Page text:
How a “Refugee Tsunami” Is Shaping the Future of Dutch Politics: The 2023 Dutch Elections Explained

In November 2023, the Dutch nationalist right-wing party Party for Freedom (PVV) dramatically won the parliamentary elections in the Netherlands. The PVV now occupies 37 seats in the Dutch parliament, which is 12 more than the second biggest party. Combined with the fact that the PVV has gained 20 seats since the 2021 elections, and all incumbent parties have lost votes, these elections mark a clear change in the political landscape. How is it possible that the PVV, a party that has been in parliament for almost 20 years, suddenly gained so many votes? What has led people to stray away from long-standing parties like the People’s Party for Freedom and Democracy (VVD), which had maintained the position of the largest party for 13 years?

Let’s begin with an overview of the PVV. The party was founded in 2006 by Geert Wilders, who still leads the party today. The PVV is known for its populist stance, characterised by anti-Islam, anti-immigrants, and anti-EU ideas. Despite controversies surrounding Wilders’ statements, including his conviction for insulting Moroccan people, the PVV has consistently maintained a significant presence. However, mostly due to its quite extreme ideas, such as banning the Quran and shutting down all mosques in the Netherlands, Wilders’ party has never been part of a government coalition. Coalition negotiations for the new government are still going on, but that the PVV will participate in this new coalition seems to be a given. This prompts the question: what changed in the months leading up to the elections?

An important part of the answer lies in the collapse of the Rutte IV-government in July 2023. Essentially, this happened because of ‘irreconcilable’ differences in views around migration, as prime minister at the time Mark Rutte said about the government’s inability to work out their disagreements. The four coalition partners, VVD, Christian Democratic Appeal, Christian Union, and Democrats 66, could not agree on a quota for refugees coming to the Netherlands, which ultimately led to a resignation of the government. As the government collapsed over the issue of migration, the entire campaign period before the elections in November 2023 centered around migration. For the PVV, there could not have been a better focus. An entire election period that almost exclusively revolved around the core issue of their party provided the perfect momentum for making their ideas and stances known to the public again. The prevailing sentiment was that clearly, the former coalition parties were unable to reach a consensus or provide solutions in the migration debate. Consequently, many voters felt like a new direction was needed, viewing Wilders’ party as the only hope in truly solving migration issues in the Netherlands.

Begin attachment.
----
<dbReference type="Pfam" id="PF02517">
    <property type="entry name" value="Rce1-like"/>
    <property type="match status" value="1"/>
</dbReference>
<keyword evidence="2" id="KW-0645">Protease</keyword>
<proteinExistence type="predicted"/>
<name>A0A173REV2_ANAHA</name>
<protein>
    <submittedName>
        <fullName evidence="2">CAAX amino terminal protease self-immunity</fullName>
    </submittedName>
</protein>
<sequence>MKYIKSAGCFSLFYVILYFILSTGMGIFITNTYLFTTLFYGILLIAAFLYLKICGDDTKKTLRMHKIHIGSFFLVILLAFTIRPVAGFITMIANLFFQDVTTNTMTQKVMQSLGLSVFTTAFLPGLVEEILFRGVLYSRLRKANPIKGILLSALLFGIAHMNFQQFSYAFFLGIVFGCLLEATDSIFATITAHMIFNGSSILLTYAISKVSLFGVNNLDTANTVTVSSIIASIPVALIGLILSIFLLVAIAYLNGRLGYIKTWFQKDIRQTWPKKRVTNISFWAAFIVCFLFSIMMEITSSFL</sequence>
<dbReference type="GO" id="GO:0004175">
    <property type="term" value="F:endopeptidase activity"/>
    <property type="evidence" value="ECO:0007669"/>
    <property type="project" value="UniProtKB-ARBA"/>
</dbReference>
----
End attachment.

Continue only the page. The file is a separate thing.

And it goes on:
Geert Wilders, Painted Portrait. Photo by Thierry Ehrmann on Flickr.

A significant portion of the election result in the Netherlands can be explained by the circumstances. The failure of the coalition led to increasing public distrust towards the involved parties. Apparently they could not address crucial issues collectively, so why should they be put into power again? In this case, many people felt compelled to seek a new direction. Ultimately, it was the PVV that most effectively convinced the electorate of its capability to make necessary decisions. Wilders’ campaign made good use of the theme of these elections, and framed many domestic issues in light of migration as well. By constantly putting everything in a migration framework, and by reassuring people that the PVV would solve this primal problem in order to solve everything else, the party was able to gain an astounding result.

Protesting Geert Wilders. Photo by Alex Proimos on Flickr.

Now, as the formation of a new coalition is in full swing, it is time to see whether Wilders will be able to deliver on the promises he has made. Dutch politics seems to be more fragmented than ever, as various parties struggle to connect Wilders’ big win with his problematic, sometimes even unconstitutional, statements. Immediately following the election results, other major parties made it clear that they would never take part in a PVV-government. Nonetheless, the PVV is currently in the middle of negotiations with three other parties, where forming a right-wing coalition seems to be a feasible option. Only time will tell if Wilders will be able to make enough concessions in order to convince the others to work together. It will not be easy to combine keeping the PVV’s core identity with forming a government that satisfies all participating parties.

The coming weeks will tell to what extent the PVV is willing and able to compromise. Because even though much is still unclear in the formation process, letting go of some core ideas of the party, especially those excluding a large minority of Dutch citizens, will be inevitable in order to create a PVV-government. To persuade politicians and citizens of his intentions to lead a government, Wilders will need to shift the PVV’s stance, a party typically accustomed to an opposition role.

Donna van Eerd